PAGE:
Whether you identify as vegan, vegetarian, or plant-based, eating predominantly non-animal foods can benefit metabolic health. Some research suggests that plant-based diets may help prevent and treat metabolic syndrome, a combination of conditions that increase the risk of Type 2 diabetes, stroke, and heart disease.
At the same time, high-carb fare like pasta, sandwiches, and burrito bowls can all be plant-based—and spike your blood sugar. The key to vegetarian and vegan dishes that support metabolic health is to include beneficial foods (like vegetables, nuts, and low-sugar fruit) and avoid or limit processed foods that lack fiber and other vital nutrients.
Use the tips and recipes below to help you learn how to eat plant-based dishes that taste delicious and promote stable blood glucose.
Build a Better Plant-Based Dish
Vegetarian and vegan meals can be filling and flavorful—or they can be boring salads that leave you hungry an hour later. Here are tips for building a better veggie-based dish:
1. Eat the rainbow. The color of fruits and vegetables can indicate which beneficial phytonutrients they contain. Aim to consume a variety of colors in the course of your day to maximize your nutrient intake. For example, yellow and orange produce, like carrots and bell peppers, are rich in the antioxidant beta-carotene, which may reduce the risk of cardiovascular disease. And anticarcinogens like sulforaphane and isothiocyanates are often present in green fruits and vegetables.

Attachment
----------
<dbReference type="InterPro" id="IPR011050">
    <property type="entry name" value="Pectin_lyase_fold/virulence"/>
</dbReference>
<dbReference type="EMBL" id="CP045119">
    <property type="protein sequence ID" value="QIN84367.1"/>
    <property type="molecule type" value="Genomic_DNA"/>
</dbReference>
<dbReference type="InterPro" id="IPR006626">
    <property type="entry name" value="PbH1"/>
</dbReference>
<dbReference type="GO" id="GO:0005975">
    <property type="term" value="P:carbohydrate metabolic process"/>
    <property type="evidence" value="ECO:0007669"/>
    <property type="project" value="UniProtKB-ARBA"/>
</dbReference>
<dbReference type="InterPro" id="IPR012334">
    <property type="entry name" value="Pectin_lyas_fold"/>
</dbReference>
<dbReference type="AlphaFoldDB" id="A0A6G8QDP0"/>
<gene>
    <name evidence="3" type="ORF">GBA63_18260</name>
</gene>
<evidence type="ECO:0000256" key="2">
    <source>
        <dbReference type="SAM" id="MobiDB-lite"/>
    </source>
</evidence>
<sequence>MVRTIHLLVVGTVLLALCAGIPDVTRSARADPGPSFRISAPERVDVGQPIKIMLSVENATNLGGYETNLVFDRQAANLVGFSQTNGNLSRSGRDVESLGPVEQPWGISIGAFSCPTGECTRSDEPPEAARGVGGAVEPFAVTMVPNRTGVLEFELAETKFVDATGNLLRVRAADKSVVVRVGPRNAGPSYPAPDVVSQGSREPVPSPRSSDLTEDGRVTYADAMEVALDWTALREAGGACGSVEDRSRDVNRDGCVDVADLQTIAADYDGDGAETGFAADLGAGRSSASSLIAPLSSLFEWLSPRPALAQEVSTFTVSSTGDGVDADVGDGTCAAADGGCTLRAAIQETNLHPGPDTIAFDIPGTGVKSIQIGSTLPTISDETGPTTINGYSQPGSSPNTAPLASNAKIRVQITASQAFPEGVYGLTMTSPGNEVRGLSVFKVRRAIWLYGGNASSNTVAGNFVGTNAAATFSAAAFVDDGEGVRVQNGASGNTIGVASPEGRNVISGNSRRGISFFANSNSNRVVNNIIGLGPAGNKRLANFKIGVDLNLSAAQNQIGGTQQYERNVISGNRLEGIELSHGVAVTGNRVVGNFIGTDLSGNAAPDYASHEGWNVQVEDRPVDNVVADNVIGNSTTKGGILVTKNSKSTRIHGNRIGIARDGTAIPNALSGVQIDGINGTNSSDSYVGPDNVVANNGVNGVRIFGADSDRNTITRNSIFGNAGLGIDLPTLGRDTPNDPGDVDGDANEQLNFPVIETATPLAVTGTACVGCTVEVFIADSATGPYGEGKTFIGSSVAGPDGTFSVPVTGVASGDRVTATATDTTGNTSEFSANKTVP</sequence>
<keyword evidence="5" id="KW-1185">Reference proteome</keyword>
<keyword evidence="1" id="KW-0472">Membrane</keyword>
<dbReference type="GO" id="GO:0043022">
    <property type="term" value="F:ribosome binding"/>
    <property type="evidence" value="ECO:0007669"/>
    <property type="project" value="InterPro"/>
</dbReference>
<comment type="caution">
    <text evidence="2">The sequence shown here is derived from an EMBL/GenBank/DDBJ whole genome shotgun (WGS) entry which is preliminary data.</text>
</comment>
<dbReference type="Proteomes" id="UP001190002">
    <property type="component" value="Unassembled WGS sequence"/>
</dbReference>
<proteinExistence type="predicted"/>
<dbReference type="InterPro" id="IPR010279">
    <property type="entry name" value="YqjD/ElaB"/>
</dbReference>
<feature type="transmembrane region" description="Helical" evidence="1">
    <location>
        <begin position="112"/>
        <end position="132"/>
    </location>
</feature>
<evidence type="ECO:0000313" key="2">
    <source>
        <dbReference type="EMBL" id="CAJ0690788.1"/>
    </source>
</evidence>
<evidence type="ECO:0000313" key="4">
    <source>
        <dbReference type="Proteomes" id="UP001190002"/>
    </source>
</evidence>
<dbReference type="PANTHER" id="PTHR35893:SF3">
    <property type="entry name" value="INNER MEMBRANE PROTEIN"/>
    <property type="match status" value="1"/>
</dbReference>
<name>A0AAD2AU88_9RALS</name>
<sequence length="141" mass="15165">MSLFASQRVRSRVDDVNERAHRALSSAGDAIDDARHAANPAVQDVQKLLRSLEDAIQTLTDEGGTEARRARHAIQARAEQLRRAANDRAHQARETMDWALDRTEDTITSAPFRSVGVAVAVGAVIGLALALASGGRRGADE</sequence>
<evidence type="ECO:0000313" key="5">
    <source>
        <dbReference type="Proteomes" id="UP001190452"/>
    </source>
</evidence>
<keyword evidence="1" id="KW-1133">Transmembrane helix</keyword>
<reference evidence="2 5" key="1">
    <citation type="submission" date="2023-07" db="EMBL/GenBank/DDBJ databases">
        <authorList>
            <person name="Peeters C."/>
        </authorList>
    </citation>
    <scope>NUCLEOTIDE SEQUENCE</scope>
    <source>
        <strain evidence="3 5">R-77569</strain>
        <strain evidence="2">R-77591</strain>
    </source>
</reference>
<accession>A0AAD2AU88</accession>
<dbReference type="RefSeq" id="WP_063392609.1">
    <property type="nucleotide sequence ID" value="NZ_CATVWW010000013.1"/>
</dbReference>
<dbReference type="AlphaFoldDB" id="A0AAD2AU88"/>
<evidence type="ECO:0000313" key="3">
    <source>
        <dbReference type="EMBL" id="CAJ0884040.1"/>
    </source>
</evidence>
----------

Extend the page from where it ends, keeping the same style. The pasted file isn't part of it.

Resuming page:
2. Don’t skimp on essential nutrients. Healthy fats, protein, and fiber contribute to satiety and slow digestion, which regulates blood sugar responses, so include sources of these nutrients at every meal. Tofu, tempeh, beans, and lentils are excellent protein sources, while you can find both healthy fats and fiber in walnuts, chia seeds, flaxseeds, and avocados. Vegans and vegetarians may also fall short in critical metabolic micronutrients like omega-3s, vitamin D, and zinc.
3. Include an array of protein sources. Animal products are considered complete proteins because they contain all nine essential amino acids (EAAs) the body needs to synthesize protein. By contrast, most plants are incomplete proteins because they’re low or lacking in one or more of the essential amino acids. Fortunately, getting a complete amino acid profile is as easy as pairing different plant-based protein sources together. That could look like sprinkling sunflower seeds over hummus. Remember, combining different plant-based proteins doesn’t have to be at the same meal to get the benefits, just within the same day. Plus, some plants—like hemp seeds and soy products—are complete protein sources. Keep them on hand to add to your food whenever there’s a doubt.
4. Make smart swaps. Some plant-based meal staples can be high in refined carbs that spike blood sugar. Think pasta, stir-fries with rice, and even pizza. Seek alternatives like zucchini noodles or cauliflower rice, which support metabolic health.
5. Test your tolerance for grains and starchy vegetables. Everybody is different. Sweet potatoes may spike your blood sugar but cause a gradual response in your friend. To help you personalize your eating plan, consider using a continuous glucose monitor to see how you respond to higher-carb grains and starchy vegetables like quinoa, potatoes, and more. You may be able to consume them in moderation, paired with other foods.